The degree of Master of Arts in Scotland typically refers to an undergraduate degree (either a three-year general degree or four-year Honours degree) in humanities or social sciences awarded by one of the ancient universities of Scotland (the University of St Andrews, the University of Glasgow, the University of Aberdeen and the University of Edinburgh) plus the University of Dundee (as a result of its history as a constituent college of the University of St Andrews) and Heriot-Watt University (at honours level only).
A member of parliament (MP) is the representative of the voters to a parliament.
The Moderator of the General Assembly of the Church of Scotland is the minister or elder chosen to moderate (chair) the annual General Assembly of the Church of Scotland, which is held for a week in Edinburgh every year.
Na h-Eileanan an Iar (formerly Western Isles) is a constituency of the House of Commons of the Parliament of the United Kingdom, created in 1918.
In the United Kingdom, National Government is an abstract concept of a coalition of some or all major political parties.
The National Liberal Party, was a liberal political party in the United Kingdom from 1922 to 1923.
The National Liberal Party, known until 1948 as the Liberal National Party, was a liberal political party in the United Kingdom from 1931 to 1968.
The Parliament of the United Kingdom, commonly known as the UK Parliament or British Parliament, is the supreme legislative body of the United Kingdom, the Crown dependencies and overseas territories.
Pont Street is a fashionable street in the Royal Borough of Kensington and Chelsea, London, traversing the areas of Knightsbridge and Belgravia.
James Ramsay MacDonald, (né James McDonald Ramsay; 12 October 18669 November 1937) was a British statesman who was the first Labour Party politician to become Prime Minister, leading minority Labour governments in 1924 and in 1929–31.
Ross and Cromarty was a county constituency of the House of Commons of the UK Parliament from 1832 to 1983.
The Ross and Cromarty by-election, 1936 was a parliamentary by-election for the British House of Commons constituency of Ross and Cromarty held on 10 February 1936.
Rugby union, commonly known in most of the world as rugby, is a contact team sport which originated in England in the first half of the 19th century.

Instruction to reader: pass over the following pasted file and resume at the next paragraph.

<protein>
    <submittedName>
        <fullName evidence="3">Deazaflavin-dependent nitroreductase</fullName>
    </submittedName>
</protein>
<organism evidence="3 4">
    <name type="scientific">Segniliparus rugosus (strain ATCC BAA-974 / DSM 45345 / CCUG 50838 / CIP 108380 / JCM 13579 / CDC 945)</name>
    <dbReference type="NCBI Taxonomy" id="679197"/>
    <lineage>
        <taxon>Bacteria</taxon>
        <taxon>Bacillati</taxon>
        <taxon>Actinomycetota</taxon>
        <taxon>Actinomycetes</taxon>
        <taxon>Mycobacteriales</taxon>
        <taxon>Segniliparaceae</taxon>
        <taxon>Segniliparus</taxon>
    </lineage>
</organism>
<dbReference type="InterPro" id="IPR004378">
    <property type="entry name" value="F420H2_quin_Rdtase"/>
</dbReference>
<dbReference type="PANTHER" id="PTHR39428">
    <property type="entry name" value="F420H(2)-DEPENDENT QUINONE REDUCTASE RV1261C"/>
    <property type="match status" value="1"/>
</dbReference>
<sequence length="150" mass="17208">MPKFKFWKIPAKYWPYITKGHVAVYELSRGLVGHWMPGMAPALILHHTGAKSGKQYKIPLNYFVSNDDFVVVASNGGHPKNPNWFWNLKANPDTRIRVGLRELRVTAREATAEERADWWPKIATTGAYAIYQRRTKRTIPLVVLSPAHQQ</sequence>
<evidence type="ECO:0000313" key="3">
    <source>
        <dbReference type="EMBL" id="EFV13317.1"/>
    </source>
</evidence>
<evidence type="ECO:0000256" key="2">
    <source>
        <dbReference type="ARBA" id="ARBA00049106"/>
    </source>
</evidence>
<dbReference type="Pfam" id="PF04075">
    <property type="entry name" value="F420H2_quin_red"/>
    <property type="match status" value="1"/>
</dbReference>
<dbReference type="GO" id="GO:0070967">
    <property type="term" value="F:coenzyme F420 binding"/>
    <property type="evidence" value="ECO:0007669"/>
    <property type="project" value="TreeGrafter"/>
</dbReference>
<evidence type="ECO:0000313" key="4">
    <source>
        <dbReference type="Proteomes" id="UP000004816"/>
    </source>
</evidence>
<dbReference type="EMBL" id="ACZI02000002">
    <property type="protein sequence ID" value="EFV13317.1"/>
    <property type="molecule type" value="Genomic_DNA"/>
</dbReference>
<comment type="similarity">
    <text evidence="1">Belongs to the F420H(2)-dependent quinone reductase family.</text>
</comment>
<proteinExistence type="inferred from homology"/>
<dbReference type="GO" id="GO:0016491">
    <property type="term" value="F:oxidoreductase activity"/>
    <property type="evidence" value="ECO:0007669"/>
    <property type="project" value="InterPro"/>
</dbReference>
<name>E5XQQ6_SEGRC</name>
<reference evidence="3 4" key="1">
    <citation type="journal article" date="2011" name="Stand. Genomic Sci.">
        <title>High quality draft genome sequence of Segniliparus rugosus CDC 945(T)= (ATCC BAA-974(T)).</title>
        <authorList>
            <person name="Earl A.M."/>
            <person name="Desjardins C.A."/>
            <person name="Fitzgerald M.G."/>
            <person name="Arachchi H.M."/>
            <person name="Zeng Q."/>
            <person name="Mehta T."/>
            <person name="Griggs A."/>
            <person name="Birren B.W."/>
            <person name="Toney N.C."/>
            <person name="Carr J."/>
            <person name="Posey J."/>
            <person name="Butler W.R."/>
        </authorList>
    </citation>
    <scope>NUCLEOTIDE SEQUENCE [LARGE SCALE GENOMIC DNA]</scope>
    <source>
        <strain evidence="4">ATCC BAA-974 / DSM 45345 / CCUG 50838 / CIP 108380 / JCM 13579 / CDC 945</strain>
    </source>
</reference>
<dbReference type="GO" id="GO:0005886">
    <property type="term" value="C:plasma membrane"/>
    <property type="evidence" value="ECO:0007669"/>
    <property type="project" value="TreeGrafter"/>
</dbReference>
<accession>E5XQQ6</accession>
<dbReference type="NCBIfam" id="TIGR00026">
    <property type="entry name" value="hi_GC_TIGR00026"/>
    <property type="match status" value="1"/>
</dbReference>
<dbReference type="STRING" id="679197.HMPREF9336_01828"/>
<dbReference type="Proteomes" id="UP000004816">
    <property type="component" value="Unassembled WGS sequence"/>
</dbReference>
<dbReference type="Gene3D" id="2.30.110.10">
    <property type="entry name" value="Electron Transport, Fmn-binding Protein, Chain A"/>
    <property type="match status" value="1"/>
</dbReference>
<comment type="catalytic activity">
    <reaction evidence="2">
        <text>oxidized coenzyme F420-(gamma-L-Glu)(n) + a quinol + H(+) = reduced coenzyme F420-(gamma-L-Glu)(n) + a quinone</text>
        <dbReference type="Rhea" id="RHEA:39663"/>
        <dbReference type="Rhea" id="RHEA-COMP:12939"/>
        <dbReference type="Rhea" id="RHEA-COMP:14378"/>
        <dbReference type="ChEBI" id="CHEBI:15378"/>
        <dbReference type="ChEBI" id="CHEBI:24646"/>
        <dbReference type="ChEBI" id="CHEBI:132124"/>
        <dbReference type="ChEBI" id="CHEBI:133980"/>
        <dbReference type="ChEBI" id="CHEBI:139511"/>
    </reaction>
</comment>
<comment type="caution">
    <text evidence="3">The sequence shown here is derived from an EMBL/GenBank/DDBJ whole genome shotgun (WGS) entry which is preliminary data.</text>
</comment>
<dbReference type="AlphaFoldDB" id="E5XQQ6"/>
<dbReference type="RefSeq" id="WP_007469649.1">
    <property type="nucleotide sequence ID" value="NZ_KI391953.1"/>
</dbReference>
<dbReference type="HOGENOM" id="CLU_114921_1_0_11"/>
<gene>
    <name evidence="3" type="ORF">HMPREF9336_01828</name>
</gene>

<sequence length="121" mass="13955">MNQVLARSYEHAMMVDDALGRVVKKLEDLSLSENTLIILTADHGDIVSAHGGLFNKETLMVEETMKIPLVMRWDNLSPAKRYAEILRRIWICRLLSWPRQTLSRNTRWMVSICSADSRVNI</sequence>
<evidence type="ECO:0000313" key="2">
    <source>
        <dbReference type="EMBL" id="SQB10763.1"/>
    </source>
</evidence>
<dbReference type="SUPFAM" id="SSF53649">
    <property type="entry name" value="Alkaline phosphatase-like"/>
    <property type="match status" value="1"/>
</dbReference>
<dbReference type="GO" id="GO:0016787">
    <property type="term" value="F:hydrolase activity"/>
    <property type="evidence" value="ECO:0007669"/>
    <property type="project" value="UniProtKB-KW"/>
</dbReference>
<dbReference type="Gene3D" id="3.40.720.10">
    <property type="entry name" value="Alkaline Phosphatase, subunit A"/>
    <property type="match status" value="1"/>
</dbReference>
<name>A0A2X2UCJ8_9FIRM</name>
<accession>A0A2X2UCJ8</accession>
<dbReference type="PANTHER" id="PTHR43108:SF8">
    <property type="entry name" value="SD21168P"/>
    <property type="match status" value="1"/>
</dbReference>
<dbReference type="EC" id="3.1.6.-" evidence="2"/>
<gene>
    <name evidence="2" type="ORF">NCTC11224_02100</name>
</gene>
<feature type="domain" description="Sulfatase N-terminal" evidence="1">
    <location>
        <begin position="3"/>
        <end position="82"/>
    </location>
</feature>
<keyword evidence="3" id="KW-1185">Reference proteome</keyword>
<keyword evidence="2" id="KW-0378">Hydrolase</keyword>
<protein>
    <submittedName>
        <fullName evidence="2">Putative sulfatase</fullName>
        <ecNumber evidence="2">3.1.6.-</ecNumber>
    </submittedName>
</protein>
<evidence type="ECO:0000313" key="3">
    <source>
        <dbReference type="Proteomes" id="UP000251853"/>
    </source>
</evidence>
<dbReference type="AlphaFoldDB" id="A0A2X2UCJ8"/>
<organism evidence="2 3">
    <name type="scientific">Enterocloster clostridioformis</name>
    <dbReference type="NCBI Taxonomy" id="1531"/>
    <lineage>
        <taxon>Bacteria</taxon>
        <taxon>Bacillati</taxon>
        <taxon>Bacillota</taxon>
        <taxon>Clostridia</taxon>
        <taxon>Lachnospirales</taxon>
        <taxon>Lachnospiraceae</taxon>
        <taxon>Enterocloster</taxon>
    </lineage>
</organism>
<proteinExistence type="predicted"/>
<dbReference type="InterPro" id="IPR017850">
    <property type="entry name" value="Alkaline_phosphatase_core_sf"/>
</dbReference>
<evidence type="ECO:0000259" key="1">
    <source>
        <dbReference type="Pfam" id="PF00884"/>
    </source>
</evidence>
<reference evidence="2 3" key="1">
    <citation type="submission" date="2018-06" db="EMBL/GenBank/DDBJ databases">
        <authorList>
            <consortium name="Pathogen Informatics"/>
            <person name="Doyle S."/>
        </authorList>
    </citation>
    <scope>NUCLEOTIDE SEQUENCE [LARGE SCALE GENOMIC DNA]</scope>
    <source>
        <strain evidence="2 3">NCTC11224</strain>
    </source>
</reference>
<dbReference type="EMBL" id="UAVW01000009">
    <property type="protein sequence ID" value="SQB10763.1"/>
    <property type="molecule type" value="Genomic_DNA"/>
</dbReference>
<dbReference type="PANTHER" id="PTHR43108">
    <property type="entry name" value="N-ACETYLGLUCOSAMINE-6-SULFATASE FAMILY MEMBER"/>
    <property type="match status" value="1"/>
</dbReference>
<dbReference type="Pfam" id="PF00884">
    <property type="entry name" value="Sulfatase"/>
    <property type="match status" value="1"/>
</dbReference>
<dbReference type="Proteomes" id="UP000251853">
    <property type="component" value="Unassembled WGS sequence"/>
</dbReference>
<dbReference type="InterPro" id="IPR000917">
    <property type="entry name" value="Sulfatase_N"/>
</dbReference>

Scotland (Alba) is a country that is part of the United Kingdom and covers the northern third of the island of Great Britain.
A Scottish clan (from Gaelic clann, "children") is a kinship group among the Scottish people.
The Scottish National Party (SNP; Pàrtaidh Nàiseanta na h-Alba, Scots Naitional Pairtie) is a Scottish nationalist and social-democratic political party in Scotland.
St Columba's Church is one of the two London congregations of the Church of Scotland.
The Times is a British daily (Monday to Saturday) national newspaper based in London, England.
A Tory is a person who holds a political philosophy, known as Toryism, based on a British version of traditionalism and conservatism, which upholds the supremacy of social order as it has evolved throughout history.
The 1922 United Kingdom general election was held on Wednesday 15 November 1922.
The 1923 United Kingdom general election was held on Thursday 6 December 1923.
The 1924 United Kingdom general election was held on Wednesday 29 October 1924, as a result of the defeat of the Labour minority government, led by Ramsay MacDonald, in the House of Commons on a motion of no confidence.
The 1929 United Kingdom general election was held on Thursday 30 May 1929, and resulted in a hung parliament.
The 1931 United Kingdom general election was held on Tuesday 27 October 1931 and saw a landslide election victory for the National Government which had been formed two months previously after the collapse of the second Labour government.
The 1935 United Kingdom general election was held on Thursday 14 November 1935 and resulted in a large, albeit reduced, majority for the National Government now led by Stanley Baldwin of the Conservative Party.
The University of Edinburgh (abbreviated as Edin. in post-nominals), founded in 1582, is the sixth oldest university in the English-speaking world and one of Scotland's ancient universities.